Day 18 NaBloPoMo: I’m with Michael Moore

Anyone who hasn’t seen Michael Moore’s ‘Capitalism: A love story’ should stop right now, go out and get it! And if you haven’t seen his ‘Sicko’- you need a good smack!

 

I have long held a lot of the ideas Michael Moore puts across in his documentaries and it doesn’t win me a lot of friends, but a nice small and strong group of fiends- fiends for fairness and real democracy! How many people wouldn’t like a country where the rich and lucky happily give up some of their cash and privileges so the majority can have the basics as their right? How have Australians come to live in a country, once known as ‘the land of the free’, that pays bank chiefs $10 m salaries for them to charge people with no income like me huge fees just to have a bank account. On the other hand it hands out cheap housing loans and Platinum Visa cards to medical and dental graduates as soon as they’re out the university’s door! This is NOT democracy!

 

We’ve seen how traditionally respected, highly skilled and valuable jobs such as airline pilot have been down-graded so much in the USA that I wouldn’t be game to board an American plane. I know Australian airline pilots are still paid very well (well, not at this minute, but generally)- and they work long hours, keep fit and healthy, endure long and exhausting medical check-ups, have to work very long hours while highly vigilant, are trusted with the lives of hundreds of people per flight and must project a calm and non-combative image even while dealing with emergencies. I expect them to earn more than a production-line worker at a car factory- but in the USA, the factory worker may earn more than the pilot!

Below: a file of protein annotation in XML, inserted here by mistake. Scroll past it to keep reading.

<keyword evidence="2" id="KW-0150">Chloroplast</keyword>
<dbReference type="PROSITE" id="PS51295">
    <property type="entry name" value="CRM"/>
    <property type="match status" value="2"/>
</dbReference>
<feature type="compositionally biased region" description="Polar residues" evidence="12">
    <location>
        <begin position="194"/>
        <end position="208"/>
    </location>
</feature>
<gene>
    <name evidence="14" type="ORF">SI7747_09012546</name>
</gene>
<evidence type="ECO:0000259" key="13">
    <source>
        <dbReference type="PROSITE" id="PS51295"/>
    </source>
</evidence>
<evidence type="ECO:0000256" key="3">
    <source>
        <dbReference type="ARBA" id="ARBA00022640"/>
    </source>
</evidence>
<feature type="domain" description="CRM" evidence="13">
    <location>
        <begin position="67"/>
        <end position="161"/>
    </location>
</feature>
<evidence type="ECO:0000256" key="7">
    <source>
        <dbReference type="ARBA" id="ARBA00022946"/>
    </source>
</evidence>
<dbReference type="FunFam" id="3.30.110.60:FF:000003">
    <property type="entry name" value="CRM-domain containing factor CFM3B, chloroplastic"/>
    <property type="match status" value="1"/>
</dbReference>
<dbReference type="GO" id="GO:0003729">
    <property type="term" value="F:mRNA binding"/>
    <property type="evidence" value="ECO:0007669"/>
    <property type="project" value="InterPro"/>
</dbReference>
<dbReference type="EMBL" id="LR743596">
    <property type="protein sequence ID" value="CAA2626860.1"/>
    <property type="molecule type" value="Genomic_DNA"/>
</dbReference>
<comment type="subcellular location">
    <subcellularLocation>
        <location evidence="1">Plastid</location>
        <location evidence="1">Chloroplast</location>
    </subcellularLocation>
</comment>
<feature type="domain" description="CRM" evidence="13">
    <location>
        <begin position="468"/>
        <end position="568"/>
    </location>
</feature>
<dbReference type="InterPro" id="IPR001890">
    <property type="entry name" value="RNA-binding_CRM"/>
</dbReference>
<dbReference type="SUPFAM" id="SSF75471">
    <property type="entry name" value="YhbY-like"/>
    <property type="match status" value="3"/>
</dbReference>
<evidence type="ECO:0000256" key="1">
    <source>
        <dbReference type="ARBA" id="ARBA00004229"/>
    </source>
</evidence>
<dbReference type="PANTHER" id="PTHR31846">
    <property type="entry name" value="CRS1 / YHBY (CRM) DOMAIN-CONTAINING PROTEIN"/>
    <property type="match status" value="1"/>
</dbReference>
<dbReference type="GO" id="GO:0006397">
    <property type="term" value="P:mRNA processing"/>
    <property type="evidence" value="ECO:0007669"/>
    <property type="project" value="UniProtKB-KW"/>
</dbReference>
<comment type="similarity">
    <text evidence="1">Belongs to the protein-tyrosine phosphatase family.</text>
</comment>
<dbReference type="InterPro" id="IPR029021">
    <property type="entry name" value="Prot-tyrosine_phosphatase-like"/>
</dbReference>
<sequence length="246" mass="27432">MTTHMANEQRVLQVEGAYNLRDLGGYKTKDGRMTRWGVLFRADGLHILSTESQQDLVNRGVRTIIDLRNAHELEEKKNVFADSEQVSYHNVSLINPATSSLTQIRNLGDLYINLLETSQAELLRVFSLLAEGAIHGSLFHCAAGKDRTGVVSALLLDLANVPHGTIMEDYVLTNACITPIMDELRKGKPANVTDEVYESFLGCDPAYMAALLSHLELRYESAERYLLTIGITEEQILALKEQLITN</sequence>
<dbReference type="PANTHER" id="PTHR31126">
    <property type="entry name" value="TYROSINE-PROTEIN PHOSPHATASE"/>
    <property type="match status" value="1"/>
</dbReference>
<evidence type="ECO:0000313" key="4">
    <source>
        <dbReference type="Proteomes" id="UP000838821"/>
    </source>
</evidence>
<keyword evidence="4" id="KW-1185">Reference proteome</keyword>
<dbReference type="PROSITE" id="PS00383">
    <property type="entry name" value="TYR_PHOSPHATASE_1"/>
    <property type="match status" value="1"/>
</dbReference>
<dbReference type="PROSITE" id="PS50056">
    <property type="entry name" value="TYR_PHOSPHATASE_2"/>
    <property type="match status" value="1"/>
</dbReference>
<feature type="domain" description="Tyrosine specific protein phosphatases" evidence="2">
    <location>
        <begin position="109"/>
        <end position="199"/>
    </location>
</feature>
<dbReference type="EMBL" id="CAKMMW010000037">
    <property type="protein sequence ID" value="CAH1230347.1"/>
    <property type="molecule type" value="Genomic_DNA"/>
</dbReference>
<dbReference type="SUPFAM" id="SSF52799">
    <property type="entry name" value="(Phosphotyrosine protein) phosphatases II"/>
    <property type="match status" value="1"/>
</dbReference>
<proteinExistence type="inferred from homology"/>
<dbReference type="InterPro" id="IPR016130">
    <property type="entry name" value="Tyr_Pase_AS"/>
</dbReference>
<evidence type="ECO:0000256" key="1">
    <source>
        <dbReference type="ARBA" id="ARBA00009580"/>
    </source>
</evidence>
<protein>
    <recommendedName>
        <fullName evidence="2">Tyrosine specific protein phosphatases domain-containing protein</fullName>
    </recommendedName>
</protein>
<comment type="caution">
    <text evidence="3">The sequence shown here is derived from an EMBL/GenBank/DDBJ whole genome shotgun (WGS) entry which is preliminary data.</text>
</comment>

What troubles me now, having seen Michael Moore’s doco is that the situation in Australia is apparently catching up with the misery of the American majority. The massive number of mortgage foreclosures in the USA is definitely being followed by a large increase in them in Australia, particularly amongst farmers.  There are also the people here who have been too long out of work, or who have had their wages and/or hours reduced so that they must sell their homes because they can’t meet the mortgage repayments. These poor people are hard-working and earnest- they deserve to own their own homes, but they are being forced to move out and rent, in an already overloaded rental market.